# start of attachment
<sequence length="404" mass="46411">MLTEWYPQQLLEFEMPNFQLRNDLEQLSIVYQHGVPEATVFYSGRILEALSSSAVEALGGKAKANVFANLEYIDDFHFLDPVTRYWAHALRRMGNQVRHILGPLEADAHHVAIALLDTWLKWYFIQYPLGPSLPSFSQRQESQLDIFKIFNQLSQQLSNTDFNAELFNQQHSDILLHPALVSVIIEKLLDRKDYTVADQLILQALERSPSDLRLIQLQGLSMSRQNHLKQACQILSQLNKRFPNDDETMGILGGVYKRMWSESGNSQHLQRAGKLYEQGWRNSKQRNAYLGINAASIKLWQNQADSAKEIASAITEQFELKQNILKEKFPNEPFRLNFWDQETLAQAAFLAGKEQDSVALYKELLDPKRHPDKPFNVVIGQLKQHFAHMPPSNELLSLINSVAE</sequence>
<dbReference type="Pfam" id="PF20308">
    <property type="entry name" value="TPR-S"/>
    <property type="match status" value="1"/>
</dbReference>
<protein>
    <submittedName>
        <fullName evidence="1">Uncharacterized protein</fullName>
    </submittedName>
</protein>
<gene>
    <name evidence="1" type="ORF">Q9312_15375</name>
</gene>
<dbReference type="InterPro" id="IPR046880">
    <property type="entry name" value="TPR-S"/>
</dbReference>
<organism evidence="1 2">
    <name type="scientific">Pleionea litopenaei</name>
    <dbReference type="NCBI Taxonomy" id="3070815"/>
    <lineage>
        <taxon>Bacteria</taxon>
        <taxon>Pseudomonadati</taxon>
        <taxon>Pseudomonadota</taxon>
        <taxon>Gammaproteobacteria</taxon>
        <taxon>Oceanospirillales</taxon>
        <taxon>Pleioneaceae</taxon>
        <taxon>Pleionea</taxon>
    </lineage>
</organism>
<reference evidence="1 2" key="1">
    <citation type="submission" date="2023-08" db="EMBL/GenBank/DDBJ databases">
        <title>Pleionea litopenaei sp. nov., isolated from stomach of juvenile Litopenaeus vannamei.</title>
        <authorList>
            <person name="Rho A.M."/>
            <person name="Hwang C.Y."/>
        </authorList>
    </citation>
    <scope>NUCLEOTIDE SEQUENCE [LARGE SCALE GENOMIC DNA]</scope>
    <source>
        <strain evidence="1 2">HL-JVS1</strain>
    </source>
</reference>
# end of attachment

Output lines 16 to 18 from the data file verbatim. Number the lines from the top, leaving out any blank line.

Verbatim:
</dbReference>
<organism evidence="1 2">
    <name type="scientific">Pleionea litopenaei</name>